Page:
Businessman Charles Clemons, a former Boston police officer, said that it’s important to invest in and strengthen families, which strengthens the community.
“I understand how important it is to have community policing, for us to bring that trust back to the Boston Police Department,” he said, calling for partnerships between police and residents, businesses and organizations as well as jobs and education for young people.
“We have to educate our kids at a younger age,” said State Rep. Marty Walsh. “We're talking about Molly … but we have heroin on the streets; we have pills on the streets. … What’s happening is that one pill, one oxycontin pill is taking some of our kids on a ride, a ride to death.”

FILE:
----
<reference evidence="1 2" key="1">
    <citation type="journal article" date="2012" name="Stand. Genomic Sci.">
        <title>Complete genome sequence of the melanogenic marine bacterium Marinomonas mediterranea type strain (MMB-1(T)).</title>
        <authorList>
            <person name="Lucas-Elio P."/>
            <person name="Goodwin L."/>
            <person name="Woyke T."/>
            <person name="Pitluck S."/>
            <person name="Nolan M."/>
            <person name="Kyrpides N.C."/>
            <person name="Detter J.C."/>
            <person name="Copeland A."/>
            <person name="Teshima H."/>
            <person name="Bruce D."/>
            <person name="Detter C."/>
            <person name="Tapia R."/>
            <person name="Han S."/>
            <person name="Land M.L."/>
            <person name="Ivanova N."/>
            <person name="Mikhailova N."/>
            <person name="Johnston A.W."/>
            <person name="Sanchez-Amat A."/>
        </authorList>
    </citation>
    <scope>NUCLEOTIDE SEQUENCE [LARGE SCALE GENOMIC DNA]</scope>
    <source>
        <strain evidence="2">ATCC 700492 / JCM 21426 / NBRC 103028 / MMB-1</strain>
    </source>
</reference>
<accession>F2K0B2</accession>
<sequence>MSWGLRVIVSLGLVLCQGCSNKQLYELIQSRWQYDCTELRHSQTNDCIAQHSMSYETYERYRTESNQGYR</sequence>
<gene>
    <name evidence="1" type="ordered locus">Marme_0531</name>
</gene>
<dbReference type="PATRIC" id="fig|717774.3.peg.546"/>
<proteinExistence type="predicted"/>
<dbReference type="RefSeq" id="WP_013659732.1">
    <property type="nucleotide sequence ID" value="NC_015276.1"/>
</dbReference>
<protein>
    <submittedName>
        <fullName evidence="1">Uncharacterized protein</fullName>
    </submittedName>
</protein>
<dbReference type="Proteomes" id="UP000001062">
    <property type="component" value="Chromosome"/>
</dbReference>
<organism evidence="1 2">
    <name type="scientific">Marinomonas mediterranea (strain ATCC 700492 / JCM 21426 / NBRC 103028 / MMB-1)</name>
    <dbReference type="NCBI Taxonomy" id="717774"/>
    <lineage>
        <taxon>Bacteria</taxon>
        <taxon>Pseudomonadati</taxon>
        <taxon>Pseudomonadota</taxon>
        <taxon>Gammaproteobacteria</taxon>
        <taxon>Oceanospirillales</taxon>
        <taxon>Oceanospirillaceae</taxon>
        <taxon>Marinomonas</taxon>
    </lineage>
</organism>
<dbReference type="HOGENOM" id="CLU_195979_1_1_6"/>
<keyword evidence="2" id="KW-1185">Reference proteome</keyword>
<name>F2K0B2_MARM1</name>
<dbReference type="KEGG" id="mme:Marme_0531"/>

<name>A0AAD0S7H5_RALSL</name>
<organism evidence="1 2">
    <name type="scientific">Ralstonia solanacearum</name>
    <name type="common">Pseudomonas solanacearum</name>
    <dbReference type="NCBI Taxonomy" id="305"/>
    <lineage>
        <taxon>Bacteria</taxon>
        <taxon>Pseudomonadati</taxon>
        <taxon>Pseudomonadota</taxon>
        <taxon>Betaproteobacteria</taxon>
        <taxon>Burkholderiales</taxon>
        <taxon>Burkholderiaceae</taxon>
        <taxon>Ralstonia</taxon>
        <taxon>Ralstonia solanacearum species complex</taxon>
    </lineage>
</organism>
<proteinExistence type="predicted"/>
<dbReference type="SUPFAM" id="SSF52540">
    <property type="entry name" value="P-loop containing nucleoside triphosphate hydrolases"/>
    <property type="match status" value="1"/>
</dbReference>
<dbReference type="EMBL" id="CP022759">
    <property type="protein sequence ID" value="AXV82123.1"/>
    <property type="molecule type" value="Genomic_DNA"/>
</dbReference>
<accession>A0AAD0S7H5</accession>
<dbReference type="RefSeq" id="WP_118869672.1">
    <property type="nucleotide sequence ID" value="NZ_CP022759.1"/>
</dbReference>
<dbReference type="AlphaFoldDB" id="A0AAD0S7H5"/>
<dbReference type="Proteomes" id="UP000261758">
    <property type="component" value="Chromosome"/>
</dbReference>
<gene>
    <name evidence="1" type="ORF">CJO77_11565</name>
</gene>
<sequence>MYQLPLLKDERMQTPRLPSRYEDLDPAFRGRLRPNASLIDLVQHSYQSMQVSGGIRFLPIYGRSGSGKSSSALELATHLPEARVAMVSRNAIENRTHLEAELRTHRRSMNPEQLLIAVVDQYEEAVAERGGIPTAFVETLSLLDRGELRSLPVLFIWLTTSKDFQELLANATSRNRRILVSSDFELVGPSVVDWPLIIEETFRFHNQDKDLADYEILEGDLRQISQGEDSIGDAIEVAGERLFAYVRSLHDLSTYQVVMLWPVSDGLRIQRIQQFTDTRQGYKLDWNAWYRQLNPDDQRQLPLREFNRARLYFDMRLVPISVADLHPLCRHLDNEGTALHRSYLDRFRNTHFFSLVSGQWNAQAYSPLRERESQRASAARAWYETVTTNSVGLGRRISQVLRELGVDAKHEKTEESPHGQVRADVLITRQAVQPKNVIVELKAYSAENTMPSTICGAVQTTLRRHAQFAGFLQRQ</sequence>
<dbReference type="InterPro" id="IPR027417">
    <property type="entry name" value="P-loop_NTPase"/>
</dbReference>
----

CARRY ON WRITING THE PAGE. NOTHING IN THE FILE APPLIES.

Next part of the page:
In response to student Kelly Lyons’ question about how the next mayor will protect city against rising sea levels, Ross cited a plan to reduce the city’s carbon footprint that was put together by business leaders and is on course to meet its goals for 2020 and 2050.
“But we could be carbon neutral tomorrow, and we still have a problem,” said Ross. “The next mayor has to address climate change the way Mayors Menino and Bloomberg treated the gun campaign, and I will.” He said that collaboration with other cities and regions will be essential.
A disastrous storm could hit any time, according to Wolczak. “The most important thing we can do is to protect our infrastructure, especially the tunnels–our subway and big dig tunnels. If salt water hits those, we're in deep trouble; it’s going to cost billions of dollars. We need to do this on an urgent basis.”
Balancing public safety & privacy